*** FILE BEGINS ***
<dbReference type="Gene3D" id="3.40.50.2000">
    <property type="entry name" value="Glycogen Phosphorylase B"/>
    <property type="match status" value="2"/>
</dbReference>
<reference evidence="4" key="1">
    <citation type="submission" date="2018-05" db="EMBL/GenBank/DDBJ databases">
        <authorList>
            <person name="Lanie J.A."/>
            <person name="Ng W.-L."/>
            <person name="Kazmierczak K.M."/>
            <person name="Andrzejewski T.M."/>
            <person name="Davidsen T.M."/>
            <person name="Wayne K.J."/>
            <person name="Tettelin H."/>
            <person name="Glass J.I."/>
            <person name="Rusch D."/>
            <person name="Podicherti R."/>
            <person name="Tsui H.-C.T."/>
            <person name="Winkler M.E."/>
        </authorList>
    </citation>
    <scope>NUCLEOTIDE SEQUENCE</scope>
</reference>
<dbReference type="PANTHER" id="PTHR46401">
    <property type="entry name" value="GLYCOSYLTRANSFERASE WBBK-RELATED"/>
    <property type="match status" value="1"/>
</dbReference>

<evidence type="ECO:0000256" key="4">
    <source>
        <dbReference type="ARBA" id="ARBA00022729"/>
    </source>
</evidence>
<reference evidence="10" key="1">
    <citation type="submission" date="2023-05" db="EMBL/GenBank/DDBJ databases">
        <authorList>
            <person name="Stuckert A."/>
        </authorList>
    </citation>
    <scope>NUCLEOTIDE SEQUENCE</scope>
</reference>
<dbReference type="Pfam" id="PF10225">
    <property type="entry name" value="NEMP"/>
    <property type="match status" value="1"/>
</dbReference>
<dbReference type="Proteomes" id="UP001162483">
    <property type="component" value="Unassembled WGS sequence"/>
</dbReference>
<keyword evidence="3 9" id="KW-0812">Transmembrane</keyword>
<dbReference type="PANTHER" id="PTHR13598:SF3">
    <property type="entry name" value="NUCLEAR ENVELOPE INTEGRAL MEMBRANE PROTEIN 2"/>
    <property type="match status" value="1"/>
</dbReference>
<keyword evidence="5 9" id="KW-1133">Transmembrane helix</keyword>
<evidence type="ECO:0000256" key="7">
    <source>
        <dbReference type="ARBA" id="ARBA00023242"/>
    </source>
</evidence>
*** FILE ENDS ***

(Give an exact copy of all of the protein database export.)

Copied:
<dbReference type="Gene3D" id="3.40.50.2000">
    <property type="entry name" value="Glycogen Phosphorylase B"/>
    <property type="match status" value="2"/>
</dbReference>
<reference evidence="4" key="1">
    <citation type="submission" date="2018-05" db="EMBL/GenBank/DDBJ databases">
        <authorList>
            <person name="Lanie J.A."/>
            <person name="Ng W.-L."/>
            <person name="Kazmierczak K.M."/>
            <person name="Andrzejewski T.M."/>
            <person name="Davidsen T.M."/>
            <person name="Wayne K.J."/>
            <person name="Tettelin H."/>
            <person name="Glass J.I."/>
            <person name="Rusch D."/>
            <person name="Podicherti R."/>
            <person name="Tsui H.-C.T."/>
            <person name="Winkler M.E."/>
        </authorList>
    </citation>
    <scope>NUCLEOTIDE SEQUENCE</scope>
</reference>
<dbReference type="PANTHER" id="PTHR46401">
    <property type="entry name" value="GLYCOSYLTRANSFERASE WBBK-RELATED"/>
    <property type="match status" value="1"/>
</dbReference>

<evidence type="ECO:0000256" key="4">
    <source>
        <dbReference type="ARBA" id="ARBA00022729"/>
    </source>
</evidence>
<reference evidence="10" key="1">
    <citation type="submission" date="2023-05" db="EMBL/GenBank/DDBJ databases">
        <authorList>
            <person name="Stuckert A."/>
        </authorList>
    </citation>
    <scope>NUCLEOTIDE SEQUENCE</scope>
</reference>
<dbReference type="Pfam" id="PF10225">
    <property type="entry name" value="NEMP"/>
    <property type="match status" value="1"/>
</dbReference>
<dbReference type="Proteomes" id="UP001162483">
    <property type="component" value="Unassembled WGS sequence"/>
</dbReference>
<keyword evidence="3 9" id="KW-0812">Transmembrane</keyword>
<dbReference type="PANTHER" id="PTHR13598:SF3">
    <property type="entry name" value="NUCLEAR ENVELOPE INTEGRAL MEMBRANE PROTEIN 2"/>
    <property type="match status" value="1"/>
</dbReference>
<keyword evidence="5 9" id="KW-1133">Transmembrane helix</keyword>
<evidence type="ECO:0000256" key="7">
    <source>
        <dbReference type="ARBA" id="ARBA00023242"/>
    </source>
</evidence>